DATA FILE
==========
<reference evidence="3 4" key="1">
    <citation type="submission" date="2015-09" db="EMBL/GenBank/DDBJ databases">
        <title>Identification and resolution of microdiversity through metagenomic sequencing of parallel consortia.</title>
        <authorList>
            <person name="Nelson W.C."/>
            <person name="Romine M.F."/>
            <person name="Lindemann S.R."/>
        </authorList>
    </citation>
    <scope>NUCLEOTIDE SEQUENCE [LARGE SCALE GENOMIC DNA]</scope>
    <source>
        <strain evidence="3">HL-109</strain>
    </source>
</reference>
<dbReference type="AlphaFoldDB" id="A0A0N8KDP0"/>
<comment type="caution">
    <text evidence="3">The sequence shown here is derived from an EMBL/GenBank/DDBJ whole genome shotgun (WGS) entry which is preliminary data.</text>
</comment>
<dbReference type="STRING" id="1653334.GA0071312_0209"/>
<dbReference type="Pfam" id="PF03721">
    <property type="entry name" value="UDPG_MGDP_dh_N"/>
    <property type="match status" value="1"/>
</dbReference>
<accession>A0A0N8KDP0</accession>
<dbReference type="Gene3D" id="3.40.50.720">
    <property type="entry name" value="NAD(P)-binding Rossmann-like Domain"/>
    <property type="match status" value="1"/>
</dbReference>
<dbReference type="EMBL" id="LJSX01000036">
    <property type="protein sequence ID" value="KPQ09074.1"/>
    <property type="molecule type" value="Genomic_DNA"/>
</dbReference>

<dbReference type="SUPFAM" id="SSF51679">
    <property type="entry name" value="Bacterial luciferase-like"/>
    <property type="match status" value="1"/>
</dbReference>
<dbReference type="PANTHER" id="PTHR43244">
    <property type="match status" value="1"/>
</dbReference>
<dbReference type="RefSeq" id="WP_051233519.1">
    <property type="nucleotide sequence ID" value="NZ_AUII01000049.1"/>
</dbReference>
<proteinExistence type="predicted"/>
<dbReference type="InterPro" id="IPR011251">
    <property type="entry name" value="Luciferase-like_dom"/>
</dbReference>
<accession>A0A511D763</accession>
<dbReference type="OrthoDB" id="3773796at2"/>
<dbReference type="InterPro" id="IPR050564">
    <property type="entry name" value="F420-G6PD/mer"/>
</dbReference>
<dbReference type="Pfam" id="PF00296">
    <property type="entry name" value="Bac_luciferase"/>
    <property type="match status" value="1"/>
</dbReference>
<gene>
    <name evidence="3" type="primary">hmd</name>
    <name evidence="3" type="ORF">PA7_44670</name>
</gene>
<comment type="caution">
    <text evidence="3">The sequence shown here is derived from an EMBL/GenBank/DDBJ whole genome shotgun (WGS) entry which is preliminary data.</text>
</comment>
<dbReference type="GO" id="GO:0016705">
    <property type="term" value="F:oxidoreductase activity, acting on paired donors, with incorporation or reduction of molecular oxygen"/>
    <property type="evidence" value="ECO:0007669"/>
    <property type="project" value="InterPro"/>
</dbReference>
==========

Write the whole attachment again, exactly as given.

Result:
<reference evidence="3 4" key="1">
    <citation type="submission" date="2015-09" db="EMBL/GenBank/DDBJ databases">
        <title>Identification and resolution of microdiversity through metagenomic sequencing of parallel consortia.</title>
        <authorList>
            <person name="Nelson W.C."/>
            <person name="Romine M.F."/>
            <person name="Lindemann S.R."/>
        </authorList>
    </citation>
    <scope>NUCLEOTIDE SEQUENCE [LARGE SCALE GENOMIC DNA]</scope>
    <source>
        <strain evidence="3">HL-109</strain>
    </source>
</reference>
<dbReference type="AlphaFoldDB" id="A0A0N8KDP0"/>
<comment type="caution">
    <text evidence="3">The sequence shown here is derived from an EMBL/GenBank/DDBJ whole genome shotgun (WGS) entry which is preliminary data.</text>
</comment>
<dbReference type="STRING" id="1653334.GA0071312_0209"/>
<dbReference type="Pfam" id="PF03721">
    <property type="entry name" value="UDPG_MGDP_dh_N"/>
    <property type="match status" value="1"/>
</dbReference>
<accession>A0A0N8KDP0</accession>
<dbReference type="Gene3D" id="3.40.50.720">
    <property type="entry name" value="NAD(P)-binding Rossmann-like Domain"/>
    <property type="match status" value="1"/>
</dbReference>
<dbReference type="EMBL" id="LJSX01000036">
    <property type="protein sequence ID" value="KPQ09074.1"/>
    <property type="molecule type" value="Genomic_DNA"/>
</dbReference>

<dbReference type="SUPFAM" id="SSF51679">
    <property type="entry name" value="Bacterial luciferase-like"/>
    <property type="match status" value="1"/>
</dbReference>
<dbReference type="PANTHER" id="PTHR43244">
    <property type="match status" value="1"/>
</dbReference>
<dbReference type="RefSeq" id="WP_051233519.1">
    <property type="nucleotide sequence ID" value="NZ_AUII01000049.1"/>
</dbReference>
<proteinExistence type="predicted"/>
<dbReference type="InterPro" id="IPR011251">
    <property type="entry name" value="Luciferase-like_dom"/>
</dbReference>
<accession>A0A511D763</accession>
<dbReference type="OrthoDB" id="3773796at2"/>
<dbReference type="InterPro" id="IPR050564">
    <property type="entry name" value="F420-G6PD/mer"/>
</dbReference>
<dbReference type="Pfam" id="PF00296">
    <property type="entry name" value="Bac_luciferase"/>
    <property type="match status" value="1"/>
</dbReference>
<gene>
    <name evidence="3" type="primary">hmd</name>
    <name evidence="3" type="ORF">PA7_44670</name>
</gene>
<comment type="caution">
    <text evidence="3">The sequence shown here is derived from an EMBL/GenBank/DDBJ whole genome shotgun (WGS) entry which is preliminary data.</text>
</comment>
<dbReference type="GO" id="GO:0016705">
    <property type="term" value="F:oxidoreductase activity, acting on paired donors, with incorporation or reduction of molecular oxygen"/>
    <property type="evidence" value="ECO:0007669"/>
    <property type="project" value="InterPro"/>
</dbReference>